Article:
As a corollary, I would like to ask the same question of any Daito-ryu folks out there.
Sokaku Takeda has (supposedly) some 30,000 students and certified some 30 students as kyoju dairi (the same certification that Morihei Ueshiba got), and yet, according to Sagawa Yukiyoshi there was only one of those students who ever understood Takeda's Aiki - that being Sagawa himself, who kept it more or less to himself until the last years of his life.
Now, I trained with a variety of Daito-ryu folks in Japan, from various schools, but there were only a few that I thought had any kind of a real handle on the kind of internal skills we're talking about here - more or less the same kind of ratio that I've found in Aikido.
Do Daito-ryu folks feel that this "glasnost" is affecting their practice? And if so, is it affecting it in a good way?
That's a very timely question. I can only speak for my own practice. The best things about these conversations are that they stimulate concepts and approaches that I can bring to practice and try out. Sometimes these approaches elicit very postive responses in the dojo and can lead to more detailed, fruitful conversations from my seniors.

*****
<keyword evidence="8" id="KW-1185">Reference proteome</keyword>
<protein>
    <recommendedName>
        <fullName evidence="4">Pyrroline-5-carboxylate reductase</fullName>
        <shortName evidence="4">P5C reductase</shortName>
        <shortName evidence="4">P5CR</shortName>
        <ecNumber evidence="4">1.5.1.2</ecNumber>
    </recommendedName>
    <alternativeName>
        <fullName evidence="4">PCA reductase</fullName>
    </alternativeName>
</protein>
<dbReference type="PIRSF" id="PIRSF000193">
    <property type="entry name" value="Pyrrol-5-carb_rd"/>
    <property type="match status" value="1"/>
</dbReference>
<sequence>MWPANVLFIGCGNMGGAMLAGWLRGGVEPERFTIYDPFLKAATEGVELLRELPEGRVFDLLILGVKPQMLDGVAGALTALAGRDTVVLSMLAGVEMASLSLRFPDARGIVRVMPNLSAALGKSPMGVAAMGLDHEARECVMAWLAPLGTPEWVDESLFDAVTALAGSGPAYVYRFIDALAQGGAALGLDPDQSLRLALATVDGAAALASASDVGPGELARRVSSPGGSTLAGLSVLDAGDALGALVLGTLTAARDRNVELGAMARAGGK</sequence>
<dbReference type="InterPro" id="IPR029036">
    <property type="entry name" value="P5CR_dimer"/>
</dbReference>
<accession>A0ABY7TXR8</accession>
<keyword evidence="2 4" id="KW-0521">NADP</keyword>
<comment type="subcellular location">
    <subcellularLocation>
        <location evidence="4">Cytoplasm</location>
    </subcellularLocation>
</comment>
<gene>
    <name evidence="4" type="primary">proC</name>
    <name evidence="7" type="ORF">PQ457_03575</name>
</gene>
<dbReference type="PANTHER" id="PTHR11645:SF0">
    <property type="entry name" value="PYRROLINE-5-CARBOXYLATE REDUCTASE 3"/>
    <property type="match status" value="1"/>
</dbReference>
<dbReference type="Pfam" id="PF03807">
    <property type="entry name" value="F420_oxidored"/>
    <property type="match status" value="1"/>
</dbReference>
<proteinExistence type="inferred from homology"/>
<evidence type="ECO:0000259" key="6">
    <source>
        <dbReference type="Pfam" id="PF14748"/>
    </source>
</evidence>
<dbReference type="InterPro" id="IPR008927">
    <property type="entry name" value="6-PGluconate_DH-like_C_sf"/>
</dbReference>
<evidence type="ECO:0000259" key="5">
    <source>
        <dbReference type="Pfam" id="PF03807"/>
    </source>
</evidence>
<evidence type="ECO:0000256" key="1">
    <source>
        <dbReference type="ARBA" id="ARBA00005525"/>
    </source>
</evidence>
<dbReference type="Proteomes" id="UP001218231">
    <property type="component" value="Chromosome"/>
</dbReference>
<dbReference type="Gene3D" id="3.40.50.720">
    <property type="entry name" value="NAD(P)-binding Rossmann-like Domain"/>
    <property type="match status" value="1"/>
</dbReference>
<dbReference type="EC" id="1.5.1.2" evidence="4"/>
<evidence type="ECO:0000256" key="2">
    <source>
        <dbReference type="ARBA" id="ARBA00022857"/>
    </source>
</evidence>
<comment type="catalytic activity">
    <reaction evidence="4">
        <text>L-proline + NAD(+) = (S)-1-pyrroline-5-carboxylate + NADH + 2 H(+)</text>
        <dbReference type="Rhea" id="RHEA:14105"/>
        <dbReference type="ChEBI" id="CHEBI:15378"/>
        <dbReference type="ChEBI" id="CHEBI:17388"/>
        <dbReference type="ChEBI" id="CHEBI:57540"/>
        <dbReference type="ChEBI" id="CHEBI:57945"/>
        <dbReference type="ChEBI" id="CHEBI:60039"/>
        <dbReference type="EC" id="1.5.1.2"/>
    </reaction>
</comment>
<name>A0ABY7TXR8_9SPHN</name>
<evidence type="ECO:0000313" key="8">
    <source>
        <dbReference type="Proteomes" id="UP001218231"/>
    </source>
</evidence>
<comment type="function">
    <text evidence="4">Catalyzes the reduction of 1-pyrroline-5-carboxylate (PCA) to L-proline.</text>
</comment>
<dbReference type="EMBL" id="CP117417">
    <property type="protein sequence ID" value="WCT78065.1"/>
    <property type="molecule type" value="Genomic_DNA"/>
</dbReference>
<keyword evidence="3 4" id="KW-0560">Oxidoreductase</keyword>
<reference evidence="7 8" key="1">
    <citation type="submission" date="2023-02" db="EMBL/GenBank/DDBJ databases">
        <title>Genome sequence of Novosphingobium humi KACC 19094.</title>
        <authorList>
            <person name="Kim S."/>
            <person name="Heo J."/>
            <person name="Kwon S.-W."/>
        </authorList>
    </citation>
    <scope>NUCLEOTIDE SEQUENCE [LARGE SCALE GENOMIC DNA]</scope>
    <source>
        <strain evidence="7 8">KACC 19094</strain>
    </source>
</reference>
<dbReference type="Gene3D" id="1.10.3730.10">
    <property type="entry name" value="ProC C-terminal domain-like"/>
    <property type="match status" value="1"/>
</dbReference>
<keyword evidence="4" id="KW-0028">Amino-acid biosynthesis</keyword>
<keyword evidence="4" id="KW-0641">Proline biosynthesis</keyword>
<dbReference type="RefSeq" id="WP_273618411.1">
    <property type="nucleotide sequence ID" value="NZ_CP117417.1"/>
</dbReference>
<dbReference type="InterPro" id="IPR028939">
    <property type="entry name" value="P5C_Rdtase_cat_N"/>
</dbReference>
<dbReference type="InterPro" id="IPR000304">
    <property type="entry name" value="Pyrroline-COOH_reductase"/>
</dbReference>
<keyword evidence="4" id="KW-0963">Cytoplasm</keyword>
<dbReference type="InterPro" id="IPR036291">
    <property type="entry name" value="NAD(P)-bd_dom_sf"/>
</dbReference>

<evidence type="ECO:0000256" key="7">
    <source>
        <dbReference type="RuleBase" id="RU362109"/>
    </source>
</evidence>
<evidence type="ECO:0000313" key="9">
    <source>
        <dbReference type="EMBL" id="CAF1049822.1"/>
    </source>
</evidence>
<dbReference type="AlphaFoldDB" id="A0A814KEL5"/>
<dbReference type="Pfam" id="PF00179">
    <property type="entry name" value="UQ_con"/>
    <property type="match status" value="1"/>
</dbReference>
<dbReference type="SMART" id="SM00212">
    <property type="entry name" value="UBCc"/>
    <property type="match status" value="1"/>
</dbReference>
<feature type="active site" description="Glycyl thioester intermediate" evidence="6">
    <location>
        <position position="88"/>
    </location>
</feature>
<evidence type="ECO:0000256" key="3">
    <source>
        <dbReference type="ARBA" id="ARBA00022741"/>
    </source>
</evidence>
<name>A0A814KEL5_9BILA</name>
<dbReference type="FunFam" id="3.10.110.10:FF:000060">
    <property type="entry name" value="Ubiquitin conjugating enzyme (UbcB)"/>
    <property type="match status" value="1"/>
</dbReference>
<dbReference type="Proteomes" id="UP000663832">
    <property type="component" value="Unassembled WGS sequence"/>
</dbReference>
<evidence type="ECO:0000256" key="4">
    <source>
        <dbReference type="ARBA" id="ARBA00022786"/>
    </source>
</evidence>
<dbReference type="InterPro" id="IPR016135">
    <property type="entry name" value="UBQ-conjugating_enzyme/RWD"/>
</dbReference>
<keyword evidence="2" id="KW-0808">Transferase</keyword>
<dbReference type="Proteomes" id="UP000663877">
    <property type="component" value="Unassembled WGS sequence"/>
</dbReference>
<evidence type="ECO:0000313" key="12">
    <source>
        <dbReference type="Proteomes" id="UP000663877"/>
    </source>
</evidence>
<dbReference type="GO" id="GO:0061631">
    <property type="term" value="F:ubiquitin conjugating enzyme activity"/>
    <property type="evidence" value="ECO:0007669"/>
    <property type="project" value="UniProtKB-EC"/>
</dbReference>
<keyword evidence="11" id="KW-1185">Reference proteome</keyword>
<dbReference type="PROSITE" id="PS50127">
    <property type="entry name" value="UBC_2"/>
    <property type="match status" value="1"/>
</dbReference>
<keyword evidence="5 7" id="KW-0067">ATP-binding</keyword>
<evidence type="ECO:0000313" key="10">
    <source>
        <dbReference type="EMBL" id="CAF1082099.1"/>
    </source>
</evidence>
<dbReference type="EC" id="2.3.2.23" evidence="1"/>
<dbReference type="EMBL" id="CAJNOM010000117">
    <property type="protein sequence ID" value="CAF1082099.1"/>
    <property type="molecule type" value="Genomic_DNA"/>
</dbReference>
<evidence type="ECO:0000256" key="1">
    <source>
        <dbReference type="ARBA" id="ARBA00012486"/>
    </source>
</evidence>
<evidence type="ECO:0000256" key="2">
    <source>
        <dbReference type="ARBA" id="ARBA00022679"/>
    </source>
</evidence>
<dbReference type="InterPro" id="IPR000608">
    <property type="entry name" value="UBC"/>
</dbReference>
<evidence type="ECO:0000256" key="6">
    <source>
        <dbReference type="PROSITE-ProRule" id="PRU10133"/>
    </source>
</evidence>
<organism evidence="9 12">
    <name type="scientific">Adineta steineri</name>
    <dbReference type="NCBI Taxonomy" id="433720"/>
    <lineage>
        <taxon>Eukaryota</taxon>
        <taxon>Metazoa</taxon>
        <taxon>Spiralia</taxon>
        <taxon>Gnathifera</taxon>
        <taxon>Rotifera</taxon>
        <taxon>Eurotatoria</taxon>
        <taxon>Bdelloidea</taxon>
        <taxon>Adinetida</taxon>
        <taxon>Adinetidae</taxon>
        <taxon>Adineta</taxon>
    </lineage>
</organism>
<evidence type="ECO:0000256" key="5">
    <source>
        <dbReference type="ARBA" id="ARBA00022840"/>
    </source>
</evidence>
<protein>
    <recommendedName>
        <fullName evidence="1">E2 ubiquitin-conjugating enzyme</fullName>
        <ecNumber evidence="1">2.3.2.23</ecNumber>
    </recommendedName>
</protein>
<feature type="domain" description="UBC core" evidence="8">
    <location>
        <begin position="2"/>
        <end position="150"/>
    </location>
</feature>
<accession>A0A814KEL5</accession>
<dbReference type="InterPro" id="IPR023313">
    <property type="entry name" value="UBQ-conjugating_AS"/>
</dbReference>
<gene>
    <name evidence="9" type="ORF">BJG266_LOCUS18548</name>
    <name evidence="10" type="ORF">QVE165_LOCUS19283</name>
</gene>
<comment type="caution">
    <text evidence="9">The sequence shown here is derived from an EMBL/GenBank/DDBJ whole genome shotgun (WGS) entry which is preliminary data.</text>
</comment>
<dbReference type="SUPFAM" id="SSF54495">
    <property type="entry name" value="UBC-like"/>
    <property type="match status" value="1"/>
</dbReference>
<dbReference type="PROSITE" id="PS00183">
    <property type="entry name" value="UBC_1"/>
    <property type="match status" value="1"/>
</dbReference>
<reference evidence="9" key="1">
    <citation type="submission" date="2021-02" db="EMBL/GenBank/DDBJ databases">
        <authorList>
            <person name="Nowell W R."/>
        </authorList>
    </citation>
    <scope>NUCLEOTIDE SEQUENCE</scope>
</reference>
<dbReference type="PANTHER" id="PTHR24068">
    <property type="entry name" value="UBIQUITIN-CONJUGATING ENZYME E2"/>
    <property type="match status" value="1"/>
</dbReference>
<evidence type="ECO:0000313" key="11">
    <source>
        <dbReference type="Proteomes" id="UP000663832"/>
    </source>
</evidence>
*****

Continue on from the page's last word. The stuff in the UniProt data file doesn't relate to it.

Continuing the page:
However, Aikido (in general) generally encourages practicioners to "make the art their own" and that includes bringing in influences from other arts relatively freely. Daito Ryu is a lot more traditional (conservative?) so one simply cannot practice too differently from the fundamentals of the art.
Some of the "internal power" talked about here DOES seem to have direct relevance to my practice, however some of the practice methods mentioned seem to build power contradictory to DR "aiki". Also, "aiki" in Daito Ryu seems to have many facets that have not been covered in these posts.
It's worth mentioning that the different schools of DR seem to have very different appoaches to developing aiki. There was a lengthy article by the Kodokai published in HIDEN magazine last year here in Japan, where they quite clearly distinguish between the approaches to training within the main DR schools.
Anyway, I personally find these conversations fascinating. I had planned to meet with Rob John of the Aunkai a few years back but life got in the way. Hopefully, I'll be in Tokyo in the autumn and I'd love to meet up then. Maybe after then I'll have a clearer idea of how these skills and DR aiki fit (or otherwise.)